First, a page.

Make sure your agreement is clear, comprehensive, and legally enforceable. Include provisions that address common issues such as rent payment terms, property maintenance responsibilities, and dispute resolution procedures. Consider incorporating clauses that deter professional tenant behavior, such as restrictions on subletting, unauthorized occupants, or illegal activities. We always recommend that you consult with a legal expert to ensure your rental agreement complies with local laws and regulations and provides protection for your interests and your property.

Regular Property Inspections and Communication

After your new tenant moves in and their tenancy officially begins, it’s important to maintain open communication and conduct regular property inspections. These measures are essential for preventing problems before they escalate.

Schedule periodic inspections of the property to assess the condition of the interior, exterior, and amenities and identify any potential issues early on. Use these opportunities to communicate with your tenants, address their concerns, and reinforce lease obligations. This kind of regular check-in builds a positive relationship with your tenant and encourages compliance through a shared understanding that you are aware of the goings on at your property.

Implementing Strict Rent Collection Policies

Consistent rent collection is crucial for maintaining a stable rental income and deterring professional tenants from exploiting the system.

A few best practices to follow are:

  • Establish clear rent payment terms and deadlines, and communicate them effectively to your tenants.

  • Offer a streamlined, easy-to-use online portal where tenants can pay their rent and communicate with you or your property management team.

  • Offer electronic payment methods and auto payment settings to streamline the rent collection process and reduce the risk of missed or disputed payments. 

  • Consider offering incentives for on-time payments or penalties for late payments.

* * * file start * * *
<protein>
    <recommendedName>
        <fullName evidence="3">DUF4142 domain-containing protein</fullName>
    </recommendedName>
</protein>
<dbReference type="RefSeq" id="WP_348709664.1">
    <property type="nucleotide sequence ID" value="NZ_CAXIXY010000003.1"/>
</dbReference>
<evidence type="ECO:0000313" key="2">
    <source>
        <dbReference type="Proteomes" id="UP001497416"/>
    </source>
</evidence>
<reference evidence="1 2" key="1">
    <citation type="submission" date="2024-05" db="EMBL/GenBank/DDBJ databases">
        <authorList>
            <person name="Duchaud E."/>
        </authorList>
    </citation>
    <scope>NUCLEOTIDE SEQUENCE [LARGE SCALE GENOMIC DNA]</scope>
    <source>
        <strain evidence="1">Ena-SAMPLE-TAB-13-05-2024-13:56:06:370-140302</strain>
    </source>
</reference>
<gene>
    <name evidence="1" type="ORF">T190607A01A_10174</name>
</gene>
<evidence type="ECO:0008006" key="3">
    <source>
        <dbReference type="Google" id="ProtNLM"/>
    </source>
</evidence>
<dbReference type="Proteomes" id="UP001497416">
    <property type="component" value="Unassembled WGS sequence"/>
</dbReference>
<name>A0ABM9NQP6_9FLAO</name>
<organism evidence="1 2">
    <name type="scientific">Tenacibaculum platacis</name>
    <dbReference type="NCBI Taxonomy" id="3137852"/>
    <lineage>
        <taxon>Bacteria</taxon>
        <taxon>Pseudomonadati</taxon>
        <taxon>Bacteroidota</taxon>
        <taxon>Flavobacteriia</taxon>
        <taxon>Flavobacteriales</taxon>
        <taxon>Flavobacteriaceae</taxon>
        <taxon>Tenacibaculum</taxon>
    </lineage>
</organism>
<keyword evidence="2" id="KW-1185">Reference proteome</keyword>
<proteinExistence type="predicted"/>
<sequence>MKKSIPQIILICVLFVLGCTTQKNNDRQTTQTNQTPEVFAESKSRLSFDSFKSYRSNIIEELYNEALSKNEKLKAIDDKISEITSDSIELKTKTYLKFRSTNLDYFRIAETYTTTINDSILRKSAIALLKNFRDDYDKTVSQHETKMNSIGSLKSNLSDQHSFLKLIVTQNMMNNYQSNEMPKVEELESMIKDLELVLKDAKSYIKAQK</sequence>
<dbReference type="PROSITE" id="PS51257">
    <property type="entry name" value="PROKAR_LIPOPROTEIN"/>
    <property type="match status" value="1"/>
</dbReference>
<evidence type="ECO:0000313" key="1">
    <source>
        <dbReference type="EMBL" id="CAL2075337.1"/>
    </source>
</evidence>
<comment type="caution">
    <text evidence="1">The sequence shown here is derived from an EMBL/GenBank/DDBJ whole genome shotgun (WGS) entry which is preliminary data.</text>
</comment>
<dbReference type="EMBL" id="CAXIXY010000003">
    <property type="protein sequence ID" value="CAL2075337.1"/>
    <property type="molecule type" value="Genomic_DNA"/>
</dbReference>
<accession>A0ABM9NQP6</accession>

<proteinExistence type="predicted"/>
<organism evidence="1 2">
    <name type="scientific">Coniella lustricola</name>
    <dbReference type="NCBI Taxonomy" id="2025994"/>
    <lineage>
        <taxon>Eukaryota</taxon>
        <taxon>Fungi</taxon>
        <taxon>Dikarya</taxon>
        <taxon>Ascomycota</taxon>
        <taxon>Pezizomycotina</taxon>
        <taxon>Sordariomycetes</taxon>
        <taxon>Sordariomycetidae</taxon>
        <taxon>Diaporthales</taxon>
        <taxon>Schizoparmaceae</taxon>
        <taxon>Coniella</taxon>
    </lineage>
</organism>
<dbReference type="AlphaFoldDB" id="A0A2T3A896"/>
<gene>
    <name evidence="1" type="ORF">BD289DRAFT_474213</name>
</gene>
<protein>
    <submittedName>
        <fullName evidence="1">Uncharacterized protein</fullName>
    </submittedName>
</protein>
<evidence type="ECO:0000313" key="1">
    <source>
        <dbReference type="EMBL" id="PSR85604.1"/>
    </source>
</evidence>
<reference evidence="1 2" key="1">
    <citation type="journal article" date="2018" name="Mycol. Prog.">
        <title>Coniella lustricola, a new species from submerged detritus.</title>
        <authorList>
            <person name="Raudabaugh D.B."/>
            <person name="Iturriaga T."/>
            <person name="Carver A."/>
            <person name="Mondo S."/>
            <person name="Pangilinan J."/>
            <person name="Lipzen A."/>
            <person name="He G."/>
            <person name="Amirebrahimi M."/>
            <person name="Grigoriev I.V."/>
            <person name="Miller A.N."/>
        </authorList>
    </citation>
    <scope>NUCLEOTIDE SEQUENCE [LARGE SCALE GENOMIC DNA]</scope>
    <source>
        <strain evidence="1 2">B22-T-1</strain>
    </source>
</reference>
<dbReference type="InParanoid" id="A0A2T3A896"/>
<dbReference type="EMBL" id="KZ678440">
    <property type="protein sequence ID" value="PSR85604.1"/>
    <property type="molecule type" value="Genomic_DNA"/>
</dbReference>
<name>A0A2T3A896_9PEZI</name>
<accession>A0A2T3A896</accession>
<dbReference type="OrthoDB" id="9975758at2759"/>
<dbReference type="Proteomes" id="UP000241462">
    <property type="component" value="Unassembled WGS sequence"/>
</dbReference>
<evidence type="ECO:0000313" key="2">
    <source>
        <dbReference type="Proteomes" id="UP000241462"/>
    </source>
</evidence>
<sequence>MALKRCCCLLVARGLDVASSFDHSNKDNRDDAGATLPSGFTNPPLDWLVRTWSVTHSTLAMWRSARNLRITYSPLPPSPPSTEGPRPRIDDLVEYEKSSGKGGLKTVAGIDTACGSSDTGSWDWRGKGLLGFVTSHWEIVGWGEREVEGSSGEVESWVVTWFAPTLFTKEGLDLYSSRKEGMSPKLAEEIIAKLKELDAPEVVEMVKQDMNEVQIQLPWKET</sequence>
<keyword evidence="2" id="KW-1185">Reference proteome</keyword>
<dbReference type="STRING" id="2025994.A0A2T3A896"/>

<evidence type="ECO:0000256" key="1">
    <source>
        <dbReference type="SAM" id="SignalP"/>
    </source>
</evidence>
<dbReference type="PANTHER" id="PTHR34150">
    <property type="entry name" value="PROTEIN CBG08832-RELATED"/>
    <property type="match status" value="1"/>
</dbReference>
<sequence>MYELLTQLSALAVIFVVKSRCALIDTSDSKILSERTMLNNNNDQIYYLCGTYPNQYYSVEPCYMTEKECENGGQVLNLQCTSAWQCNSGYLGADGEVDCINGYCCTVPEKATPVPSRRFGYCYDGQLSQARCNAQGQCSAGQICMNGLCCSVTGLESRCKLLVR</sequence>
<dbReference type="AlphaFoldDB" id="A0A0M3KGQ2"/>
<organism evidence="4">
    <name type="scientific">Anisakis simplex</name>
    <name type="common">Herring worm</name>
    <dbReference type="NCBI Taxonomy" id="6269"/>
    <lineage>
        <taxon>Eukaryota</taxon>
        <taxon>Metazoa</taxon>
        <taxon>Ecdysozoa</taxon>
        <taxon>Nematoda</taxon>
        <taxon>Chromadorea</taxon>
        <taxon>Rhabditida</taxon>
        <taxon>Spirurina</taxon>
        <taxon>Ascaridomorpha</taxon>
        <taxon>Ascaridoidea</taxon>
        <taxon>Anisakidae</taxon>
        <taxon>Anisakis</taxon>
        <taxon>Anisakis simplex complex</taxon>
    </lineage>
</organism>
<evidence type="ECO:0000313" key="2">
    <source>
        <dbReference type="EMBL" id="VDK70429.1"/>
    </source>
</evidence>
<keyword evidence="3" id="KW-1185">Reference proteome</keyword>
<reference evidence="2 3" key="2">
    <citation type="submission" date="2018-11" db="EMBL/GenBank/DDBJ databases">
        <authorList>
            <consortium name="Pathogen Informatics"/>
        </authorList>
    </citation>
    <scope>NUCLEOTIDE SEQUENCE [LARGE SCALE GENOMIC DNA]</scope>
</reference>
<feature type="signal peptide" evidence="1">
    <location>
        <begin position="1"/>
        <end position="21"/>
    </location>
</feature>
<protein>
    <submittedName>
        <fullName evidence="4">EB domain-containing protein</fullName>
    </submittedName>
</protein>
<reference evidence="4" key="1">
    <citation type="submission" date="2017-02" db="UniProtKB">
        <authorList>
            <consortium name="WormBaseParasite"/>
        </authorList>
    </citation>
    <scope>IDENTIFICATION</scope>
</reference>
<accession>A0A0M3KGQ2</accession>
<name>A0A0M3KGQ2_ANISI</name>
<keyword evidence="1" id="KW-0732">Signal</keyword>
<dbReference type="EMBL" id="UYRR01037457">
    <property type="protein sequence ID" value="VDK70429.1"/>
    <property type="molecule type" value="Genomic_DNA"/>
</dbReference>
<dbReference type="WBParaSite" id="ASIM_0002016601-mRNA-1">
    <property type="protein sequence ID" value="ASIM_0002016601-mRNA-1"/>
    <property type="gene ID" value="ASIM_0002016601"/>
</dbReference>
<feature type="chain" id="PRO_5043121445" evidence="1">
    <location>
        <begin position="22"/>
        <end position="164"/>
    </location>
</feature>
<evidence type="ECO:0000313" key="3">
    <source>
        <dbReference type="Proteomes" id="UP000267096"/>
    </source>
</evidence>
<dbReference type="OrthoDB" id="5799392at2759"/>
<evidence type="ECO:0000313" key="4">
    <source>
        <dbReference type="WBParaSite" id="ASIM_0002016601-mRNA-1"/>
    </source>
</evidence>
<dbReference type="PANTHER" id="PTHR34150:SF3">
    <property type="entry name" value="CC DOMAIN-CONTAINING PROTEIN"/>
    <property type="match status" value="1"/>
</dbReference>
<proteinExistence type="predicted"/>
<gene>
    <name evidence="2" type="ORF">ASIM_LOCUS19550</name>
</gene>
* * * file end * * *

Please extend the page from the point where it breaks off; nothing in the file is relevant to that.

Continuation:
With clear and strict rent collection policies in place, you communicate to your tenants that rent evasion will not be tolerated. Proactive measures such as offering an online portal and electronic, automated payment methods go a step further in setting tenants up for success and discouraging non-payment.

Professional Property Management Services

If you don’t have the time, desire, or expertise to manage your rental property (potential professional tenants included) yourself, consider hiring a professional property management company. These companies have the knowledge, resources, and experience to screen tenants, enforce lease agreements, and handle tenant disputes quickly and effectively. They can also provide valuable guidance on legal and regulatory compliance, minimizing the risk of legal issues or liabilities. They also often have clauses to their services that ensure further protection for you if a professional tenant somehow slips through their process undetected, providing additional support and resources to remove the problematic tenant and replace them quickly.

While property management services are additional costs for you, the peace of mind and convenience they offer can far outweigh the expense to enlist their support. Especially when you consider the added costs that come with professional tenants!

Legal Recourse and Eviction Procedures

Despite your best efforts, you may still encounter professional tenants who refuse to comply with lease terms or engage in bad behavior. In these cases, it's essential to understand your rights as a landlord and the legal recourse available to you.

Familiarize yourself with the eviction process and the specific requirements and timelines mandated by local laws. Be sure to meticulously document all communications with the tenant in question and the lease violations, as this evidence can be crucial in legal proceedings.

If necessary, it can be best to seek legal counsel to guide you through the eviction process and protect your interests.


Professional tenants are a real but avoidable danger for landlords. By implementing the proactive strategies and understanding what to look for, you can seriously reduce the risk of attracting and retaining problematic tenants. From thorough screening and clear lease agreements to regular inspections and strict rent collection policies, there are many steps you can take to safeguard your rental property and ultimately, yourself.

Remember, prevention is key – invest the time and resources upfront to avoid costly and time-consuming disputes down the line. With the right approach and mindset, you can keep professional tenants out of your rental property and enjoy the rewards of being a responsible and successful landlord!

If you want professional help detecting and avoiding professional tenants, consider hiring a property management company like Evernest to manage the screening and selection process for you! Our extensive experience filling and managing properties across the U.S. means your property will be in trusted hands.

Find the Evernest team in your area to get started today!